The American West provokes thoughts of time and of timelessness, and the art of the American West portrays these conflicting, yet interlocking concepts. Artists like Emanuel Gottlieb Luetze, Thomas Cole and John Gast connect a historical past and a historical future in their paintings even as their portrayal of the present creates an iconic symbol unconnected to time. "[W]estern Art," says J. Kinsey, "has the power to inspire passion in viewers and prompt them to contemplate ideas that transcend immediate circumstances." (244, my emphasis) while Cronon sees in 19th century Western landscape paintings three time-centered elements: "a particular instant . . . a chronicle of past use . . . a vision of future change" (43-44).
Cronon's three elements can be perceived in Minerva Teichert's painting Handcart Pioneers. She deals with an incident that took place in historical time even as she draws on ideas that transcend time.
Handcart Pioneers captures an "instant" of achievement: a family (husband, wife, young son) have reached the Utah Valley. As they trudge towards their goal, the wife turns to wave to pioneers behind her.
To understand the impact of this painting on a Mormon audience, it is necessary to understand the story that it chronicles: the past towards which the woman waves.
The first Mormon pioneers left Nauvoo, Illinois in the Winter of 1846. Their prophet, Joseph Smith, had been killed by a mob a year and a half earlier in June of 1844. Despite some factionalism, Brigham Young had assumed the role of prophet in August 1844. Hostilities continued, the state militia becoming more and more involved in order to maintain peace. The Mormons were requested to leave Illinois, the date of exodus being set for April 1846. Due to threats, this was shortened to February. Starting February 2, the majority of the Saints straggled across the Mississippi River to Iowa.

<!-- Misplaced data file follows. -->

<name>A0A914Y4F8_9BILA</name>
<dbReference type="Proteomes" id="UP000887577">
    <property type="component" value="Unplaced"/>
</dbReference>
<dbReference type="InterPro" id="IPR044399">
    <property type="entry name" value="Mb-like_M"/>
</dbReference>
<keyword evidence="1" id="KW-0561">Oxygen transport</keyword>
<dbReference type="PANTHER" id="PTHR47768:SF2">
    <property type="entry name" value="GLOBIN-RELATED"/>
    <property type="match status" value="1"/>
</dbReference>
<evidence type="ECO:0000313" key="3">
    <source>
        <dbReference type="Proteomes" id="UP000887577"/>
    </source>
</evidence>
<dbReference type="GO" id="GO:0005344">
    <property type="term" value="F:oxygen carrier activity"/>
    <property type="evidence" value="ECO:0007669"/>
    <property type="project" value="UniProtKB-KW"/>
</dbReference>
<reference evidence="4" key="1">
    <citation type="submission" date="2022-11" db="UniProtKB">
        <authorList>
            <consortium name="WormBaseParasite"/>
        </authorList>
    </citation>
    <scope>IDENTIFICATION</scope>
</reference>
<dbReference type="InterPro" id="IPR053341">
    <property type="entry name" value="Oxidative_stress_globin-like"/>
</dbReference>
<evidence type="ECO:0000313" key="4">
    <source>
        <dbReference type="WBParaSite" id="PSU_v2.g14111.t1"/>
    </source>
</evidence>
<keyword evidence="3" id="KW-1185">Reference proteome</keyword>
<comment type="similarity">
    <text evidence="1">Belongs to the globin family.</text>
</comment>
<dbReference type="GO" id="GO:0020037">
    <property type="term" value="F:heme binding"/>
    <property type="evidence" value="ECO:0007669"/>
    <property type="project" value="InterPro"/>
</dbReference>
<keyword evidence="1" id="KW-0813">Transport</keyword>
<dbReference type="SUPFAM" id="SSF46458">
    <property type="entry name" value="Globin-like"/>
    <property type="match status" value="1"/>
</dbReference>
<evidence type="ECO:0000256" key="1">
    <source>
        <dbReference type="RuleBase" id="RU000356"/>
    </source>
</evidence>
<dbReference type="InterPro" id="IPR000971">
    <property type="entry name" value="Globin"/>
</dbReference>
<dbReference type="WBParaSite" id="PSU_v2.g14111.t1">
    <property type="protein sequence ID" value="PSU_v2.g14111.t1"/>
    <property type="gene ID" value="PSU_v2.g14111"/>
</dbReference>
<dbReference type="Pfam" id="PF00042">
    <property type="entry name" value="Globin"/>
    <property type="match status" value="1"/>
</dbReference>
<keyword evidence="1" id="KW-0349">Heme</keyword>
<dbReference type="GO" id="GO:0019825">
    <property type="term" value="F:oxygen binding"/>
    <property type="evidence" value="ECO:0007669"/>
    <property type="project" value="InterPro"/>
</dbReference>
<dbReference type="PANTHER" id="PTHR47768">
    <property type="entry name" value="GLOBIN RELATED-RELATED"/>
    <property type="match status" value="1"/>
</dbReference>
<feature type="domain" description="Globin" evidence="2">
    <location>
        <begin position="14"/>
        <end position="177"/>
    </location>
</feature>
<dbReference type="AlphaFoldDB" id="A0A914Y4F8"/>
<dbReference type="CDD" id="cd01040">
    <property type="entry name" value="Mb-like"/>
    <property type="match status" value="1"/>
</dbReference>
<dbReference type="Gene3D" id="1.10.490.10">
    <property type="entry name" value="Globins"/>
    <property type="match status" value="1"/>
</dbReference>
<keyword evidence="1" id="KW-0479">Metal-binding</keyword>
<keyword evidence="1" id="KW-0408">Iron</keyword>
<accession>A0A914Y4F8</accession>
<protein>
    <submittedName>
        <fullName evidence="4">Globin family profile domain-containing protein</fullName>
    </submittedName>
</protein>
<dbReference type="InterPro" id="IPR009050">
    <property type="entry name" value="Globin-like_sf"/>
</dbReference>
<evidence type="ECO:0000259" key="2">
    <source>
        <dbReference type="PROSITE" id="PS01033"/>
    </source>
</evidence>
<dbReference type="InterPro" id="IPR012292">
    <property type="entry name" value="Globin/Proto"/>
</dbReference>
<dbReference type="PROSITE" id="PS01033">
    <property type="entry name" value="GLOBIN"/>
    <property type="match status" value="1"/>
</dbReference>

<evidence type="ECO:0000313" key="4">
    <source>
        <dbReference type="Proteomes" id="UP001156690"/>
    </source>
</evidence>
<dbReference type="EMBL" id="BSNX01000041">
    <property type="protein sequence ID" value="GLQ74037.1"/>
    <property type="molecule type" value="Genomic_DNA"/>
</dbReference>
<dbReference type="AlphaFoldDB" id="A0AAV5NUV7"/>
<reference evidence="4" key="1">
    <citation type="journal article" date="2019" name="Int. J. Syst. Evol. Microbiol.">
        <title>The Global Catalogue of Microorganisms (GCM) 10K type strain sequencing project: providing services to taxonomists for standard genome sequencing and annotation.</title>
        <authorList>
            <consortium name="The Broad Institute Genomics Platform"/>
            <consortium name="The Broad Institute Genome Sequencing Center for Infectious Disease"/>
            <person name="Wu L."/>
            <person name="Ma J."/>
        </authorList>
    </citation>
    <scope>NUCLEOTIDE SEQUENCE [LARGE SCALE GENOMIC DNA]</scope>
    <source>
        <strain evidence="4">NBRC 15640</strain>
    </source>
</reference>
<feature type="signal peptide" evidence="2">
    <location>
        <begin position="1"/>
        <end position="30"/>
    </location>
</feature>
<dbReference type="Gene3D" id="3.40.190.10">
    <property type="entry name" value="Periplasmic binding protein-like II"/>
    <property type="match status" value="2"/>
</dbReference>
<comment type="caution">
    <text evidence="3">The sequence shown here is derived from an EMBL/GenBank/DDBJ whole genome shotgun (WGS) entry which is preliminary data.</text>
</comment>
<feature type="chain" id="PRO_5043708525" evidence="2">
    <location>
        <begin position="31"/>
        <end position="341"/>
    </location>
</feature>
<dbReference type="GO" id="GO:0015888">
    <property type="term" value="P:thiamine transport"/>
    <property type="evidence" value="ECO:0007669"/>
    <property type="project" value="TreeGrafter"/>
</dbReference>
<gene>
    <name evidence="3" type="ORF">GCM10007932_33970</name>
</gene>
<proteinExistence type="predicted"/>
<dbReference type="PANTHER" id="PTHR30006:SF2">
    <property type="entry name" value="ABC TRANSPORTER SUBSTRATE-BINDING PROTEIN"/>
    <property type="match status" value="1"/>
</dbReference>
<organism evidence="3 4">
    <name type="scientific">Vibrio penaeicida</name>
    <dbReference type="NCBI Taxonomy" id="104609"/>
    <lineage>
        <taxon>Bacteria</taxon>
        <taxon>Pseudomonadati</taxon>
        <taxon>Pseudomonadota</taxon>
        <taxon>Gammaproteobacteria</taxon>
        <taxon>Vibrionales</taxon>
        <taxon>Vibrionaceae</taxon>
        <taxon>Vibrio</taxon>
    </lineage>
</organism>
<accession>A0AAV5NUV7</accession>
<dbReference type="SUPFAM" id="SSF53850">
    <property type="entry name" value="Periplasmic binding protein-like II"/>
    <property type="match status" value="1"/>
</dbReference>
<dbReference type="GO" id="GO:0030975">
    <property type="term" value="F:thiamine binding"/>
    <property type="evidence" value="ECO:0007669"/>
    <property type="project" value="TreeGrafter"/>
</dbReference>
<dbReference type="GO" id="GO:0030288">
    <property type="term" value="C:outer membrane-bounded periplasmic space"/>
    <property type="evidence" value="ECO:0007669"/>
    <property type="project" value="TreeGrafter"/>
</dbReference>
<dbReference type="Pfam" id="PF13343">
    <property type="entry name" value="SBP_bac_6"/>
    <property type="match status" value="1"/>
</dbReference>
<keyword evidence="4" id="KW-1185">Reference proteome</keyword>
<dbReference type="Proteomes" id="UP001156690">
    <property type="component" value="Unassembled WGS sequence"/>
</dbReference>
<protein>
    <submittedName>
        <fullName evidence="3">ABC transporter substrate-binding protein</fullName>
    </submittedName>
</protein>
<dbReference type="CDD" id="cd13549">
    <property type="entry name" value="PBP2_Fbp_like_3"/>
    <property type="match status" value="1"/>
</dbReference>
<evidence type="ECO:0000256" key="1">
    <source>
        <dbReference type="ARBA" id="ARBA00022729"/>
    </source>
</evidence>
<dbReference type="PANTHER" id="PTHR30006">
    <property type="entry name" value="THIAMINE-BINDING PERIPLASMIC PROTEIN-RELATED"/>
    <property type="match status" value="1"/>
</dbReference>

Mormons had been kicked out of other places before Nauvoo, including Jackson County and Clay County, Missouri. Mormons, moving across the Western frontier in search of a place to build Zion, constituted an economic and political threat to their neighbors. Governor Bogg of Missouri had issued an extermination order against Mormons in October 1838. That same month, a mob set upon Mormons at Haun's Mill in Caldwell County, slaughtering men, women and children.
Nauvoo, constructed in less than five years, seemed, at first, to be a refuge from such persecution. Mormons called it The City Beautiful. It contained not only brick homes but a printing press, a concert hall and the Nauvoo Temple. As mob violence increased, many Mormons wanted to stay in Nauvoo and fight. Some did stay after Young's departure, including Joseph Smith's widow, Emma. They did not fight. With the departure of the majority of Mormons, the mob violence decreased (although the Nauvoo Temple was later burned by arson).
For the Nauvoo Mormons, the pioneer movement was not, as it was for later Mormon emigrants, accompanied by a desire for a better economic situation. Rather, the decision to follow Brigham Young stemmed from religious conviction: firstly, in Young's prophetic calling and secondly, in the belief that Zion could be built in the Western territories. Congressman Stephen Douglas (renown for being Abraham Lincoln's opponent in the 1860 Presidential election), who supported the spread of American civilization across the West, encouraged the Mormon leaders in their efforts. But the Mormon impetus stemmed less from a political imperative and more from a religious need.
The backward glancing woman in Teichert's Handcart Pioneers calls to mind the events that started the Saints on their weary trek and the sacrifices that ensued. A few months into the exodus, Clerk of the Camp William Clayton composed a hymn "Come, Come Ye Saints" that would become both a comfort and a call for the pioneering Mormons. Clayton received news from his wife, still in Nauvoo, that she had safely given birth to a baby boy. The hymn captures Clayton's feelings of joy as well as his worries for the future. The hymn begins, "Come, come, ye Saints, no toil nor labor fear/ But with joy wend your way/Though hard to you this journey may appear/Grace shall be as your day," and ends, "And should we die before our journey’s through/Happy day! All is well!/ We then are free from toil and sorrow, too/With the just we shall dwell!"